Tomorrow, nuclear negotiators for Iran and six world powers will meet in Geneva. It's a chance to see whether positive signals from Iran's new president can be translated into real progress at the table. Iran wants punitive sanctions lifted, but it's insisting on its right to enrich uranium for peaceful purposes.
NPR's Peter Kenyon reports that with hardliners waiting in the wings, momentum toward an agreement needs to be generated quickly.
This is ALL THINGS CONSIDERED from NPR News. I'm Melissa Block.
The Nobel Memorial Prize in Economics went to three American professors today. In announcing the honor, the Royal Swedish Academy of Sciences said the men all contribute to our understanding of how markets price things like stocks and homes. But as NPR's Dan Bobkoff reports, that doesn't mean the three economists always agree.
Abu Anas al-Libi, a suspected leader of al-Qaida who was seized by U.S. special forces during a raid in Libya earlier this month, is now on American soil and will face trial in New York on charges related to 1998 bombing attacks on two U.S. embassies in Africa, a U.S. official tells NPR's Carrie Johnson.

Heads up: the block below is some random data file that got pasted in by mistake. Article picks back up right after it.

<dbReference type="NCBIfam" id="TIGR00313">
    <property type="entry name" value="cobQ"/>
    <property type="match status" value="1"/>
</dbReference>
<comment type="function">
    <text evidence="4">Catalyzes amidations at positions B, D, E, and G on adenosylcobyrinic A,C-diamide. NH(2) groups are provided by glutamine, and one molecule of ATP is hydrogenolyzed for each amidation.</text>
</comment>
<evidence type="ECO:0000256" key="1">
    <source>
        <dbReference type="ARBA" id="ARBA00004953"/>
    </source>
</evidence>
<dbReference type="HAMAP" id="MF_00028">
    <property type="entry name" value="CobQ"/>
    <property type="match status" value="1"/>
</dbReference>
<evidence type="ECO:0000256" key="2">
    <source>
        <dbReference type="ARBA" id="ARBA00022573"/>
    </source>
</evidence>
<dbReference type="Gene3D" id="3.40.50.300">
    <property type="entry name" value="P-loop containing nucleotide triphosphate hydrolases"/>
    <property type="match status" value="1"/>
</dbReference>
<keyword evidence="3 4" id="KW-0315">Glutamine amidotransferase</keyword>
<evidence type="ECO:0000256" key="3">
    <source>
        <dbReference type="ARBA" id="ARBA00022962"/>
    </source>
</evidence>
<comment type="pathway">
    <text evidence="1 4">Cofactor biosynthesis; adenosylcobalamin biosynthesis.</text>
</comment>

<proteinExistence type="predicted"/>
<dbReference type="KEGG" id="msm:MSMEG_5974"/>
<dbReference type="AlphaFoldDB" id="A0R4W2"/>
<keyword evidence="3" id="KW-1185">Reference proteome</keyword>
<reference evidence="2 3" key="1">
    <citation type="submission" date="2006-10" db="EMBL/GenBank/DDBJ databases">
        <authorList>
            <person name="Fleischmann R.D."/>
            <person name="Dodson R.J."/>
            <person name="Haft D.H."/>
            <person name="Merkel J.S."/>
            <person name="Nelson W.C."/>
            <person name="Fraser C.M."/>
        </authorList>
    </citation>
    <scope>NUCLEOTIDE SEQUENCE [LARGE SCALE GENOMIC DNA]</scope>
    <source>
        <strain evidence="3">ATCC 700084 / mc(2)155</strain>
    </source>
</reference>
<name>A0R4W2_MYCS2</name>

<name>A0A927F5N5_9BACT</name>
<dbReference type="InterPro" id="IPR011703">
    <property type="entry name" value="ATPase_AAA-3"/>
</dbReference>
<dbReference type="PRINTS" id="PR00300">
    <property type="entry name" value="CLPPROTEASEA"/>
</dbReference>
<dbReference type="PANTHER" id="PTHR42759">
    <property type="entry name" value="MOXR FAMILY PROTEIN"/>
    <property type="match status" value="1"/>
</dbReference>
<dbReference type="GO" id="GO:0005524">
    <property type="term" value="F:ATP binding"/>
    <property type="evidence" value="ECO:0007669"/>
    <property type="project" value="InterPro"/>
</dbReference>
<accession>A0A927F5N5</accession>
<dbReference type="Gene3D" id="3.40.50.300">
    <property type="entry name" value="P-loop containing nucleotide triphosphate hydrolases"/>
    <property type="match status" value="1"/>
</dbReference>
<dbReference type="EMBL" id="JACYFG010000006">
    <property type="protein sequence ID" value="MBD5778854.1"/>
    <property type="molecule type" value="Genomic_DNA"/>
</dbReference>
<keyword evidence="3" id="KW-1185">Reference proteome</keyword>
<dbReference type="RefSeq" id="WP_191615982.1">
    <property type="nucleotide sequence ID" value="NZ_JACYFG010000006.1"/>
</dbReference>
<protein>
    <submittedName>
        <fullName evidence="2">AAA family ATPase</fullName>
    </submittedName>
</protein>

A man who is suspected of being a notorious pirate in Somalia has been arrested in Belgium, after an apparent sting operation that included a ruse that investigators were making a film. The pirate nicknamed "Big Mouth" is believed to have made millions in ransom money by hijacking ships off east Africa's coast.
From Brussels, Teri Schultz filed this report for NPR's Newscast:
Nowhere is the temptation to use technology to monitor a child greater than when that child is learning to drive.
Auto accidents are still the leading cause of death among teens in the U.S. And while fatalities are dropping, giving a teen the keys to a car is still one of the most terrifying things most parents ever do.
Tuesday in Geneva, negotiators from six nations will sit down to talks with Iran over that country's nuclear program. At the heart of the negotiations are Iran's centrifuges: machines that can be used to enrich uranium for use in nuclear power plants, or for use in a bomb. This double role of centrifuges has negotiators in a bind.
Fifty years ago, President Kennedy hosted a Columbus Day ceremony in the Rose Garden, and I was there. Fourteen-year-old me, with my family. This was a fluke. The President had cracked a politically uncool Mafia joke a few days before. Not wanting to offend Italian-American voters, the White House quickly mounted a charm offensive — inviting government workers like my dad, with Italian surnames like Mondello, to celebrate a great Italian explorer, with the president himself.